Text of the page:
A settlement agreement (previously known as a compromise agreement) is a legally binding contract between an employee and their employer. It is usually used to terminate the employment relationship on mutually agreed terms. Settlement agreements can often be used to bring about a conclusion to (i.e. to “settle”) a workplace dispute.
The employer will usually provide a severance payment in return for the employee’s agreement to waive their right to bring almost all types of legal claim under the agreement. It is often a lengthy contract; however, it will be legally binding once it has been signed. Therefore, both parties will be held to obligations that will constitute a breach of contract if not adhered to.
We have set out some information below regarding settlement agreements and have answered some FAQs.
Why would you want to bring an end to an employee’s employment using a settlement agreement?
Sometimes the employment relationship between an employer and an employee inevitably breaks down; this could be due to several reasons. The most common scenarios are due to an employee’s conduct, performance, capability, or an employee’s role being at risk of redundancy.
In many situations, the only alternative available to the employer is to follow a lengthy and often costly process to “fairly” terminate the employment relationship. When this transpires, a settlement agreement can be an appealing alternative option to employers to help bring about a swift and amicable end to an employment relationship. It can be attractive to employees, too, where an enhanced termination payment is on offer.
Both parties can benefit from entering into a settlement agreement. From the employee’s perspective, they will have the security of a legally binding contract setting out the severance payment they will receive. Often, an agreed reference and internal announcement will be appended to the agreement. From the employer’s perspective, it will speed up the termination process, and they will have protection against a vast range of legal claims. The agreement will offer certainty and clarity for both parties regarding the severance terms.
It is a legal requirement for an employee to take legal advice on the terms of the settlement agreement before signing it.
What is the best approach to offering a settlement agreement? Can I request one from my employer?
As an employee, you can request a settlement agreement from your employer, although this is less common. If you are experiencing issues at work that have made you consider claiming against your employer (for example, discrimination or constructive unfair dismissal), you may wish to ask for a severance package to bring matters to a conclusion. There is, of course, no obligation on your employer to grant such a request.
We would always advise employers to seek employment law legal advice before offering an employee a settlement agreement. The correct or most appropriate approach will depend on the circumstances in which you want to offer your employee a settlement agreement.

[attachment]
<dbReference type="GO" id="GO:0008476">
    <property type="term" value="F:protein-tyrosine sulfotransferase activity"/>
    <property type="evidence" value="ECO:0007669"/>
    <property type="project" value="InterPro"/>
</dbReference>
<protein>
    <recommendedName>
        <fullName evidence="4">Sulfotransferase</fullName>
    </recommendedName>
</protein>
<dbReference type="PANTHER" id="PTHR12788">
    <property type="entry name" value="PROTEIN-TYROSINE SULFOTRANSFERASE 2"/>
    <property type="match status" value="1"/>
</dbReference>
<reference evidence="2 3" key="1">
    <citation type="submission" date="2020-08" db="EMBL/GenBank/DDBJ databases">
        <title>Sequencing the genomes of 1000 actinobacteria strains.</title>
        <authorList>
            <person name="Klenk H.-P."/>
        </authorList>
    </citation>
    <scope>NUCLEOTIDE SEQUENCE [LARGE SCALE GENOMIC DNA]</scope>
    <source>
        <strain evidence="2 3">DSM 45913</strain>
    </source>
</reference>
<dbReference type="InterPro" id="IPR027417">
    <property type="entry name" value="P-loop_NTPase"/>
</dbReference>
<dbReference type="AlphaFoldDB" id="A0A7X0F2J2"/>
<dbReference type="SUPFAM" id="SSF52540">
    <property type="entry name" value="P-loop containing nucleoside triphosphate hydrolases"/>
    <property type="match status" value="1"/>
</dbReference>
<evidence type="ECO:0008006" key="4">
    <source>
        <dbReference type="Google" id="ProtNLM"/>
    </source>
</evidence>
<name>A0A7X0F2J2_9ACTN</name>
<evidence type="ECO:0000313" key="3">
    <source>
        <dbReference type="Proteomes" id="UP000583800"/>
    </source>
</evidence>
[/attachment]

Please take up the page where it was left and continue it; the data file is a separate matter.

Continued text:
The most common approach is to offer the settlement agreement during a “protected conversation” under section 111A of the Employment Rights Act 1996. Or, where the circumstances do not allow for a protected conversation to occur (for example, where there is an ongoing dispute between the parties), then a “without prejudice” conversation may be more appropriate.
In these types of conversations, provided that they are properly held, the issues discussed and the offers made cannot be used as admissible evidence in Employment Tribunal proceedings should the discussions not result in a settlement. This is why settlement agreements and negotiations are always marked “without prejudice” while the terms are discussed.
There are circumstances where this protection will not apply, for example, where the employer has engaged in improper conduct during the settlement negotiations, such as bullying or seeking to coerce the employee into accepting the offer.
Further, the protection provided by section 111A only covers situations where there is a risk of an unfair dismissal claim. In reality most Employment Tribunal claims involve additional complaints such as discrimination; it is in these matters where many employers may inadvertently lose the protection and elements of the settlement discussions may then become admissible evidence in subsequent Employment Tribunal proceedings.
It is for this reason that seeking legal advice and guidance in this area is essential.
How long should an employee be given to consider the offer?
Under no circumstances should an employee be coerced or placed under undue pressure into accepting a settlement agreement offered by their employer; it is an entirely free decision.
The ACAS Code of Practice on Settlement Agreements, whilst not legally binding, recommends that an employee is given ten calendar days to consider the offer. We would generally recommend that this is the minimum timeframe given. However, if you want to reduce the consideration period, we would recommend that you take legal advice on this.
Employees may wish to seek legal advice on the offer before they take advice on the terms of the agreement itself, the latter being a legal requirement.